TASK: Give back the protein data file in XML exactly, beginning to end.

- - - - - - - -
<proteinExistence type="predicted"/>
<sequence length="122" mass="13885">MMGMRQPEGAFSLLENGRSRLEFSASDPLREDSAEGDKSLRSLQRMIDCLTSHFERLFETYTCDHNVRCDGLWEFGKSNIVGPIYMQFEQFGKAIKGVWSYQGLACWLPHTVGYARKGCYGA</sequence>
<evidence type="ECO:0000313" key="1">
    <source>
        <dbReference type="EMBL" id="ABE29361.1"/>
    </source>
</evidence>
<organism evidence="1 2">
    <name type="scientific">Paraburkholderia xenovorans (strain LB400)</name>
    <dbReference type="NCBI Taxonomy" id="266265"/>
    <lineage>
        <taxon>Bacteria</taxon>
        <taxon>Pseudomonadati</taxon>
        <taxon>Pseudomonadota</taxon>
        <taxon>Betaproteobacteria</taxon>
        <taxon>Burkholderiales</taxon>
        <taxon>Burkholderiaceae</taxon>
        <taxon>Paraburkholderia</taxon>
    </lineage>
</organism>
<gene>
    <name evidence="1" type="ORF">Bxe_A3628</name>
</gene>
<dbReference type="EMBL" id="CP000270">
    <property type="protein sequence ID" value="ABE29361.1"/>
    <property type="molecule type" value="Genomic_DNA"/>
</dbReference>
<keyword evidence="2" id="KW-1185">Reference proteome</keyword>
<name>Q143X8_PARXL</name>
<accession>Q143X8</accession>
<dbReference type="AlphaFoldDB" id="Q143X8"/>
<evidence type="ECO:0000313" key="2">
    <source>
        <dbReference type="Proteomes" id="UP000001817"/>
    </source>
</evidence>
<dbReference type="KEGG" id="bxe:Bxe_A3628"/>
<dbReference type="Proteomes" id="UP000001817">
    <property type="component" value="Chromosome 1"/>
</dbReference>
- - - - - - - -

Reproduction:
<proteinExistence type="predicted"/>
<sequence length="122" mass="13885">MMGMRQPEGAFSLLENGRSRLEFSASDPLREDSAEGDKSLRSLQRMIDCLTSHFERLFETYTCDHNVRCDGLWEFGKSNIVGPIYMQFEQFGKAIKGVWSYQGLACWLPHTVGYARKGCYGA</sequence>
<evidence type="ECO:0000313" key="1">
    <source>
        <dbReference type="EMBL" id="ABE29361.1"/>
    </source>
</evidence>
<organism evidence="1 2">
    <name type="scientific">Paraburkholderia xenovorans (strain LB400)</name>
    <dbReference type="NCBI Taxonomy" id="266265"/>
    <lineage>
        <taxon>Bacteria</taxon>
        <taxon>Pseudomonadati</taxon>
        <taxon>Pseudomonadota</taxon>
        <taxon>Betaproteobacteria</taxon>
        <taxon>Burkholderiales</taxon>
        <taxon>Burkholderiaceae</taxon>
        <taxon>Paraburkholderia</taxon>
    </lineage>
</organism>
<gene>
    <name evidence="1" type="ORF">Bxe_A3628</name>
</gene>
<dbReference type="EMBL" id="CP000270">
    <property type="protein sequence ID" value="ABE29361.1"/>
    <property type="molecule type" value="Genomic_DNA"/>
</dbReference>
<keyword evidence="2" id="KW-1185">Reference proteome</keyword>
<name>Q143X8_PARXL</name>
<accession>Q143X8</accession>
<dbReference type="AlphaFoldDB" id="Q143X8"/>
<evidence type="ECO:0000313" key="2">
    <source>
        <dbReference type="Proteomes" id="UP000001817"/>
    </source>
</evidence>
<dbReference type="KEGG" id="bxe:Bxe_A3628"/>
<dbReference type="Proteomes" id="UP000001817">
    <property type="component" value="Chromosome 1"/>
</dbReference>